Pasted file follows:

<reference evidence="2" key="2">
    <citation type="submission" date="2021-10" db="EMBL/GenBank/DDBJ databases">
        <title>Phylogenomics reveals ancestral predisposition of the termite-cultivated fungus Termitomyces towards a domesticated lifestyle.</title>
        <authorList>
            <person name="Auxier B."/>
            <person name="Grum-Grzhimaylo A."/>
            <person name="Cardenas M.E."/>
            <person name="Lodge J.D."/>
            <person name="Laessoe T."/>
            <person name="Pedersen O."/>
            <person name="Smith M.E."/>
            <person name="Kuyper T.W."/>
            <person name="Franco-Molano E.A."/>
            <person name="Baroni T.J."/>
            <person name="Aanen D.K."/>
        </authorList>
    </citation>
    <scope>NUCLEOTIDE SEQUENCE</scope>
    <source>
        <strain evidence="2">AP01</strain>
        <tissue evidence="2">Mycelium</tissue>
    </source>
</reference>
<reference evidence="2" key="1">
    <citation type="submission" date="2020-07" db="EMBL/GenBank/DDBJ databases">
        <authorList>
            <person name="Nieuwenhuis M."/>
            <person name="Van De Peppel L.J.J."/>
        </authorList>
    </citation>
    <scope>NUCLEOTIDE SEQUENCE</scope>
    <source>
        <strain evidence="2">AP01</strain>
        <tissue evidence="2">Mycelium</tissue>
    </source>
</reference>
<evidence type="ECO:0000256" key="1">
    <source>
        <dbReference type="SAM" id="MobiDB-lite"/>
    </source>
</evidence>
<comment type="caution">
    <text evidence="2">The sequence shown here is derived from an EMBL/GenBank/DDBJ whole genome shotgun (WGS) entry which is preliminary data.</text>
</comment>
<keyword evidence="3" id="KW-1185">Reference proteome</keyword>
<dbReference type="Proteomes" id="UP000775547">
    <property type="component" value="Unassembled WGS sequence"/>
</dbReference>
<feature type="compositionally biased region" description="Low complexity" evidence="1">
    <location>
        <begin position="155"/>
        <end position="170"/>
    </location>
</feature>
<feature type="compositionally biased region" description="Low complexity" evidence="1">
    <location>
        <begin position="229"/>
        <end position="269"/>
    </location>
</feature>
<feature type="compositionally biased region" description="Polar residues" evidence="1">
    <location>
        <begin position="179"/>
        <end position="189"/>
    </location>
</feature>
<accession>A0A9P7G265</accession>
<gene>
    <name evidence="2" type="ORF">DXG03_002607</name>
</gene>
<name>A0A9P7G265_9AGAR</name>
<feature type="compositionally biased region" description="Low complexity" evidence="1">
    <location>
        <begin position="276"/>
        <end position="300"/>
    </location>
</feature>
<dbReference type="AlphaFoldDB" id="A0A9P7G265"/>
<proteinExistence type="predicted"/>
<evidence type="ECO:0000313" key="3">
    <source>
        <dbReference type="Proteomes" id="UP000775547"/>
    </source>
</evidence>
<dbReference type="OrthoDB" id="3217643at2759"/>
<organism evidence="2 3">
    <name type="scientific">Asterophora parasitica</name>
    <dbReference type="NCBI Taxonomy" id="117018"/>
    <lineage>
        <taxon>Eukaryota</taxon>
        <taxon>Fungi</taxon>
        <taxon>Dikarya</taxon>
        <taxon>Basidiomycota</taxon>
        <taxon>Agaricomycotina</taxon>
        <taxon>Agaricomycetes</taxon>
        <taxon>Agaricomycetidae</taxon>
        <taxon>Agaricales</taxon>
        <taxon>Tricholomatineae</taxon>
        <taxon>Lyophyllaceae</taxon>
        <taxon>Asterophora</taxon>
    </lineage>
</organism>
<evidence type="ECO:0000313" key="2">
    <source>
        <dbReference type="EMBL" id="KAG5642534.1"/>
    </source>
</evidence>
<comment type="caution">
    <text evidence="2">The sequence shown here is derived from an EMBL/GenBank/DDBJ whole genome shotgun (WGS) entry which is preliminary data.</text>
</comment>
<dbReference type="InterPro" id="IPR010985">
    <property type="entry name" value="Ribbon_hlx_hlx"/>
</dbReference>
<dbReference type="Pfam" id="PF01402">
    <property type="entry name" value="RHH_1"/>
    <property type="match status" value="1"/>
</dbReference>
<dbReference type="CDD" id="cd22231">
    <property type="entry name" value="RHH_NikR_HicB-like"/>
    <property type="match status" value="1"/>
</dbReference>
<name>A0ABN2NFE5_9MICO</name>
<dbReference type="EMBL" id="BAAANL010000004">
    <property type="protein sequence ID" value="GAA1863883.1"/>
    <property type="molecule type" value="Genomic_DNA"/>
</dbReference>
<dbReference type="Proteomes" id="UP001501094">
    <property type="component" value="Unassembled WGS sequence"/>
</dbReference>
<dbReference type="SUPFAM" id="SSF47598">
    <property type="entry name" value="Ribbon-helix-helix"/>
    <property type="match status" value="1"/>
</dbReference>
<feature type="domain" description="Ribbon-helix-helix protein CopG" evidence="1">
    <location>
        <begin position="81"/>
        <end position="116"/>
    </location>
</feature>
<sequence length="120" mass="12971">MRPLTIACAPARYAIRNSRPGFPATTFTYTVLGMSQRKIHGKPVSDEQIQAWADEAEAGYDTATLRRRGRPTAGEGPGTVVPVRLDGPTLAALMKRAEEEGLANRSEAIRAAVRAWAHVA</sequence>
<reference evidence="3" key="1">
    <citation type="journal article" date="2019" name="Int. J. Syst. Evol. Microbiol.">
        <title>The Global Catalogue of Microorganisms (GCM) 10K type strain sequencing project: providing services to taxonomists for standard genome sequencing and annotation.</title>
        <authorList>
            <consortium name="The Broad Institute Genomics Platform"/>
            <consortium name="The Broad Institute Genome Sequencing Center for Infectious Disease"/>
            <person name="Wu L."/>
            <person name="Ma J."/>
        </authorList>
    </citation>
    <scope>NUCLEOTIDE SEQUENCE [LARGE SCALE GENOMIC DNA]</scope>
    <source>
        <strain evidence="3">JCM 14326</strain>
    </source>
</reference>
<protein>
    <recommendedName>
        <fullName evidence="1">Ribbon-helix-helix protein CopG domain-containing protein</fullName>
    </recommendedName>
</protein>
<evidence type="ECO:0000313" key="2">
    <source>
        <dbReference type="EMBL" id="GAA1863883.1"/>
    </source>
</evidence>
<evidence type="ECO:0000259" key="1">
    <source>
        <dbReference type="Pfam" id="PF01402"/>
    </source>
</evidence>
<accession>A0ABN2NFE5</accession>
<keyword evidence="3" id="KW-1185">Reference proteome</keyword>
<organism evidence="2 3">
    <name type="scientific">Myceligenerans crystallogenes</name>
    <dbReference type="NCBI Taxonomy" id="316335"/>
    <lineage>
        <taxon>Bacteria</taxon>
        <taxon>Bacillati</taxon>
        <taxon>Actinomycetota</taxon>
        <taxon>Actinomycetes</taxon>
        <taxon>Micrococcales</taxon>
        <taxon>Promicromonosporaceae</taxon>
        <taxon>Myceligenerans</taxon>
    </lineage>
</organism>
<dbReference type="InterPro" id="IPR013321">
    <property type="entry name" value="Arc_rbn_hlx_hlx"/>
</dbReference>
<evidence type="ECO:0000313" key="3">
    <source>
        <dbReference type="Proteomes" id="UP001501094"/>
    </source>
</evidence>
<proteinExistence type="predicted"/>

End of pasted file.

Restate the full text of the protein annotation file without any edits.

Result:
<reference evidence="2" key="2">
    <citation type="submission" date="2021-10" db="EMBL/GenBank/DDBJ databases">
        <title>Phylogenomics reveals ancestral predisposition of the termite-cultivated fungus Termitomyces towards a domesticated lifestyle.</title>
        <authorList>
            <person name="Auxier B."/>
            <person name="Grum-Grzhimaylo A."/>
            <person name="Cardenas M.E."/>
            <person name="Lodge J.D."/>
            <person name="Laessoe T."/>
            <person name="Pedersen O."/>
            <person name="Smith M.E."/>
            <person name="Kuyper T.W."/>
            <person name="Franco-Molano E.A."/>
            <person name="Baroni T.J."/>
            <person name="Aanen D.K."/>
        </authorList>
    </citation>
    <scope>NUCLEOTIDE SEQUENCE</scope>
    <source>
        <strain evidence="2">AP01</strain>
        <tissue evidence="2">Mycelium</tissue>
    </source>
</reference>
<reference evidence="2" key="1">
    <citation type="submission" date="2020-07" db="EMBL/GenBank/DDBJ databases">
        <authorList>
            <person name="Nieuwenhuis M."/>
            <person name="Van De Peppel L.J.J."/>
        </authorList>
    </citation>
    <scope>NUCLEOTIDE SEQUENCE</scope>
    <source>
        <strain evidence="2">AP01</strain>
        <tissue evidence="2">Mycelium</tissue>
    </source>
</reference>
<evidence type="ECO:0000256" key="1">
    <source>
        <dbReference type="SAM" id="MobiDB-lite"/>
    </source>
</evidence>
<comment type="caution">
    <text evidence="2">The sequence shown here is derived from an EMBL/GenBank/DDBJ whole genome shotgun (WGS) entry which is preliminary data.</text>
</comment>
<keyword evidence="3" id="KW-1185">Reference proteome</keyword>
<dbReference type="Proteomes" id="UP000775547">
    <property type="component" value="Unassembled WGS sequence"/>
</dbReference>
<feature type="compositionally biased region" description="Low complexity" evidence="1">
    <location>
        <begin position="155"/>
        <end position="170"/>
    </location>
</feature>
<feature type="compositionally biased region" description="Low complexity" evidence="1">
    <location>
        <begin position="229"/>
        <end position="269"/>
    </location>
</feature>
<feature type="compositionally biased region" description="Polar residues" evidence="1">
    <location>
        <begin position="179"/>
        <end position="189"/>
    </location>
</feature>
<accession>A0A9P7G265</accession>
<gene>
    <name evidence="2" type="ORF">DXG03_002607</name>
</gene>
<name>A0A9P7G265_9AGAR</name>
<feature type="compositionally biased region" description="Low complexity" evidence="1">
    <location>
        <begin position="276"/>
        <end position="300"/>
    </location>
</feature>
<dbReference type="AlphaFoldDB" id="A0A9P7G265"/>
<proteinExistence type="predicted"/>
<evidence type="ECO:0000313" key="3">
    <source>
        <dbReference type="Proteomes" id="UP000775547"/>
    </source>
</evidence>
<dbReference type="OrthoDB" id="3217643at2759"/>
<organism evidence="2 3">
    <name type="scientific">Asterophora parasitica</name>
    <dbReference type="NCBI Taxonomy" id="117018"/>
    <lineage>
        <taxon>Eukaryota</taxon>
        <taxon>Fungi</taxon>
        <taxon>Dikarya</taxon>
        <taxon>Basidiomycota</taxon>
        <taxon>Agaricomycotina</taxon>
        <taxon>Agaricomycetes</taxon>
        <taxon>Agaricomycetidae</taxon>
        <taxon>Agaricales</taxon>
        <taxon>Tricholomatineae</taxon>
        <taxon>Lyophyllaceae</taxon>
        <taxon>Asterophora</taxon>
    </lineage>
</organism>
<evidence type="ECO:0000313" key="2">
    <source>
        <dbReference type="EMBL" id="KAG5642534.1"/>
    </source>
</evidence>
<comment type="caution">
    <text evidence="2">The sequence shown here is derived from an EMBL/GenBank/DDBJ whole genome shotgun (WGS) entry which is preliminary data.</text>
</comment>
<dbReference type="InterPro" id="IPR010985">
    <property type="entry name" value="Ribbon_hlx_hlx"/>
</dbReference>
<dbReference type="Pfam" id="PF01402">
    <property type="entry name" value="RHH_1"/>
    <property type="match status" value="1"/>
</dbReference>
<dbReference type="CDD" id="cd22231">
    <property type="entry name" value="RHH_NikR_HicB-like"/>
    <property type="match status" value="1"/>
</dbReference>
<name>A0ABN2NFE5_9MICO</name>
<dbReference type="EMBL" id="BAAANL010000004">
    <property type="protein sequence ID" value="GAA1863883.1"/>
    <property type="molecule type" value="Genomic_DNA"/>
</dbReference>
<dbReference type="Proteomes" id="UP001501094">
    <property type="component" value="Unassembled WGS sequence"/>
</dbReference>
<dbReference type="SUPFAM" id="SSF47598">
    <property type="entry name" value="Ribbon-helix-helix"/>
    <property type="match status" value="1"/>
</dbReference>
<feature type="domain" description="Ribbon-helix-helix protein CopG" evidence="1">
    <location>
        <begin position="81"/>
        <end position="116"/>
    </location>
</feature>
<sequence length="120" mass="12971">MRPLTIACAPARYAIRNSRPGFPATTFTYTVLGMSQRKIHGKPVSDEQIQAWADEAEAGYDTATLRRRGRPTAGEGPGTVVPVRLDGPTLAALMKRAEEEGLANRSEAIRAAVRAWAHVA</sequence>
<reference evidence="3" key="1">
    <citation type="journal article" date="2019" name="Int. J. Syst. Evol. Microbiol.">
        <title>The Global Catalogue of Microorganisms (GCM) 10K type strain sequencing project: providing services to taxonomists for standard genome sequencing and annotation.</title>
        <authorList>
            <consortium name="The Broad Institute Genomics Platform"/>
            <consortium name="The Broad Institute Genome Sequencing Center for Infectious Disease"/>
            <person name="Wu L."/>
            <person name="Ma J."/>
        </authorList>
    </citation>
    <scope>NUCLEOTIDE SEQUENCE [LARGE SCALE GENOMIC DNA]</scope>
    <source>
        <strain evidence="3">JCM 14326</strain>
    </source>
</reference>
<protein>
    <recommendedName>
        <fullName evidence="1">Ribbon-helix-helix protein CopG domain-containing protein</fullName>
    </recommendedName>
</protein>
<evidence type="ECO:0000313" key="2">
    <source>
        <dbReference type="EMBL" id="GAA1863883.1"/>
    </source>
</evidence>
<evidence type="ECO:0000259" key="1">
    <source>
        <dbReference type="Pfam" id="PF01402"/>
    </source>
</evidence>
<accession>A0ABN2NFE5</accession>
<keyword evidence="3" id="KW-1185">Reference proteome</keyword>
<organism evidence="2 3">
    <name type="scientific">Myceligenerans crystallogenes</name>
    <dbReference type="NCBI Taxonomy" id="316335"/>
    <lineage>
        <taxon>Bacteria</taxon>
        <taxon>Bacillati</taxon>
        <taxon>Actinomycetota</taxon>
        <taxon>Actinomycetes</taxon>
        <taxon>Micrococcales</taxon>
        <taxon>Promicromonosporaceae</taxon>
        <taxon>Myceligenerans</taxon>
    </lineage>
</organism>
<dbReference type="InterPro" id="IPR013321">
    <property type="entry name" value="Arc_rbn_hlx_hlx"/>
</dbReference>
<evidence type="ECO:0000313" key="3">
    <source>
        <dbReference type="Proteomes" id="UP001501094"/>
    </source>
</evidence>
<proteinExistence type="predicted"/>